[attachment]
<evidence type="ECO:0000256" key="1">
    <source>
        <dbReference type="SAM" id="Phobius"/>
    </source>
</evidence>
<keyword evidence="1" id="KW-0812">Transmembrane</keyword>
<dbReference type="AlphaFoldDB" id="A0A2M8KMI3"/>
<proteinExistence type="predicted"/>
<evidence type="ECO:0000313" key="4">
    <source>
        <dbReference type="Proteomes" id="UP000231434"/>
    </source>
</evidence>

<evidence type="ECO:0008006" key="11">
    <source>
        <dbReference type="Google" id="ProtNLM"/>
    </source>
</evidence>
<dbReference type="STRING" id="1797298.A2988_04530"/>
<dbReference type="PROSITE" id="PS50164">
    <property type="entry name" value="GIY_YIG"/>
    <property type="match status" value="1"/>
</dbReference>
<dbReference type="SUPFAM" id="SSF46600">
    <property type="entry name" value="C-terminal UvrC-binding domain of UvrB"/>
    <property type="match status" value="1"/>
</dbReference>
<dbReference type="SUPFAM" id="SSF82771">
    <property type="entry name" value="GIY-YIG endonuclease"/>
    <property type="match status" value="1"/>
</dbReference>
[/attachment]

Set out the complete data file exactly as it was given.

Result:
<evidence type="ECO:0000256" key="1">
    <source>
        <dbReference type="SAM" id="Phobius"/>
    </source>
</evidence>
<keyword evidence="1" id="KW-0812">Transmembrane</keyword>
<dbReference type="AlphaFoldDB" id="A0A2M8KMI3"/>
<proteinExistence type="predicted"/>
<evidence type="ECO:0000313" key="4">
    <source>
        <dbReference type="Proteomes" id="UP000231434"/>
    </source>
</evidence>

<evidence type="ECO:0008006" key="11">
    <source>
        <dbReference type="Google" id="ProtNLM"/>
    </source>
</evidence>
<dbReference type="STRING" id="1797298.A2988_04530"/>
<dbReference type="PROSITE" id="PS50164">
    <property type="entry name" value="GIY_YIG"/>
    <property type="match status" value="1"/>
</dbReference>
<dbReference type="SUPFAM" id="SSF46600">
    <property type="entry name" value="C-terminal UvrC-binding domain of UvrB"/>
    <property type="match status" value="1"/>
</dbReference>
<dbReference type="SUPFAM" id="SSF82771">
    <property type="entry name" value="GIY-YIG endonuclease"/>
    <property type="match status" value="1"/>
</dbReference>